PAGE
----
My mother herself had quick wit and a sharp sense of humor - and was one of the best story tellers around. One thing that was most endearing to me was her constant use of old fashioned similes and quirky phrases that she used in her conversations. They describe things so perfectly that I find myself using them at times. I think she inherited most of these from her own mother. But as I have grown older - I have found them so charming that I started to write them down. I would like to read the list of her sayings to you now and as you hear them...I am sure you will be able to hear her voice.
Strong as an ox, poor as church mice, sick as a dog, ran like a deer, memory like an elephant, sharp as a tack, brown as nuts (usually used to describe the Collins family after they returned home from the beach each summer), worked like Trojans, swim like a fish, happy as a clam or happy as a lark, like a bull in a china shop, worn to a frazzle, wild as a march hare (often used to describe the grandchildren), mad as a hornet, grinning like a “Chesey” cat, keep your eyes peeled, lazy lout and wilting violet.
I want to take just a few minutes to thank each of my family members for the beautiful care that they gave my mother. Each person brought a unique quality to these interactions that strengthened and comforted her. Shawn's presence brought leadership and wisdom that we could not have done without. I am especially grateful for his guidance and insights as we navigated through the final weeks of Mom's life. Kip made a huge sacrifice in moving in with my parents to support them physically and emotionally. He was a friend to my dad and of course always provided the most delicious comfort food. Tess – as my mom would say, “worked like a Trojan” and was tireless in her efforts to do things like bathe mom and to do her hair. She had no qualms about standing in the tub with my mom washing her and caring for her. It meant so much to my mom. Amy always lightened the mood with her humor and had a genuine interest in mom and her well-being. Mom told me a few times that when it came to her personal history, Amy was the one who seemed truly interested and would sit and ask questions and listen while Mom would talk.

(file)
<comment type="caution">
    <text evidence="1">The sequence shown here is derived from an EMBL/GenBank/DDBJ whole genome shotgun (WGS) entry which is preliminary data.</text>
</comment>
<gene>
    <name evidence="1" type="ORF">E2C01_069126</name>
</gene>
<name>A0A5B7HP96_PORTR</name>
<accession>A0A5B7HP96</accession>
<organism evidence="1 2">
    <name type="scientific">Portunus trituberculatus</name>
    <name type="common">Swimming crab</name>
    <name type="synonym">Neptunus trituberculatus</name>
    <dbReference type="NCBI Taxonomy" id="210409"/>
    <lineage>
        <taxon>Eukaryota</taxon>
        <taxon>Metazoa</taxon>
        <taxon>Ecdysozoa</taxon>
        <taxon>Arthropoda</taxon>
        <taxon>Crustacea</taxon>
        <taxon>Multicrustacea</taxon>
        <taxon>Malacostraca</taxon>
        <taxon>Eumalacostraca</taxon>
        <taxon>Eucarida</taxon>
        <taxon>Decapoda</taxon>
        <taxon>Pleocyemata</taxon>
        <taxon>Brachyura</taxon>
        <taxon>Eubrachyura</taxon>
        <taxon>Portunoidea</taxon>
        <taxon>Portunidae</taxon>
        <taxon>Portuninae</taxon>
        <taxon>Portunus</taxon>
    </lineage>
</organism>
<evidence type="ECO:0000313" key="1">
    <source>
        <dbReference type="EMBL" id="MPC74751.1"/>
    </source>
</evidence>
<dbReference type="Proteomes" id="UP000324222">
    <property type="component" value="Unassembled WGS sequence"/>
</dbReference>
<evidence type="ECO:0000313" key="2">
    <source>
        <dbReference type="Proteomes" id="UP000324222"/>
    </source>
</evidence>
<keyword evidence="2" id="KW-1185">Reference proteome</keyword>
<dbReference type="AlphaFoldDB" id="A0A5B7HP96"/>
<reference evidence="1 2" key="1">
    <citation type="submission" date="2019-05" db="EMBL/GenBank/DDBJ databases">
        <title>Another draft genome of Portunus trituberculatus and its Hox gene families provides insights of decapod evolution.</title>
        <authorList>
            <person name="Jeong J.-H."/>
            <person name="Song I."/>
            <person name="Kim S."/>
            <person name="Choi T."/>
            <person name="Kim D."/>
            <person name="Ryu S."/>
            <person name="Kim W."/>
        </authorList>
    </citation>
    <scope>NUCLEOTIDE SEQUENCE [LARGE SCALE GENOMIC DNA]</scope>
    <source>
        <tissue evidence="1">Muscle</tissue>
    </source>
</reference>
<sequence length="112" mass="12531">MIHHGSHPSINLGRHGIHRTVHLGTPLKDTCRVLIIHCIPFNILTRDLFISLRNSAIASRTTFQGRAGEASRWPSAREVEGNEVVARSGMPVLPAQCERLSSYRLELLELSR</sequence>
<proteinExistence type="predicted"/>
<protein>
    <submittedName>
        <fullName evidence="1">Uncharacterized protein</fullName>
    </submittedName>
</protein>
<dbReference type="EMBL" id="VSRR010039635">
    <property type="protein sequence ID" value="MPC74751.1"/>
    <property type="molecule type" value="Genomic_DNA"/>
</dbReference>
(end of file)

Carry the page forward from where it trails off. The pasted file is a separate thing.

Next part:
And my Dad…if there possibly could be anything good about this experience, it is that is provided me an opportunity to really come to know and grow close to my father. I cherish the relationship that we have developed through the years of caring for my mother. My father is a good, good man – the best there is. He is selfless and self-sacrificing. He tenderly and patiently gave his whole self to my mom – definitely throughout their marriage of 54 years – and especially during the past 8 years. I will never forget watching such sweet moments between them as she became completely dependent on him.
I wish I had time to recognize and thank each person that has shown us love and support through all of this – but you know who you are. And there are many. And we are eternally grateful. I must thank my husband and children for supporting me through this difficult time – I couldn’t have done it without them.
I feel incredibly blessed to have lived my life as Janet Clark's daughter. Everything that I am today is because of her. She has been and always will be the voice inside my head. This experience has been intensely difficult - more so than I ever would have imagined. But every tear, every heartache, every sorrow that I feel is a testament to the deep love that I have for my mother. So I will mourn and grieve and cry and hope that in time the raw emotions will fade. I know I will see her again – I know it without a doubt. I am grateful for the gospel of Jesus Christ that gives me that knowledge. Several friends who have lost loved ones have testified to me that the veil is thin – that she will be close. I am grateful for that knowledge because heaven knows I need her!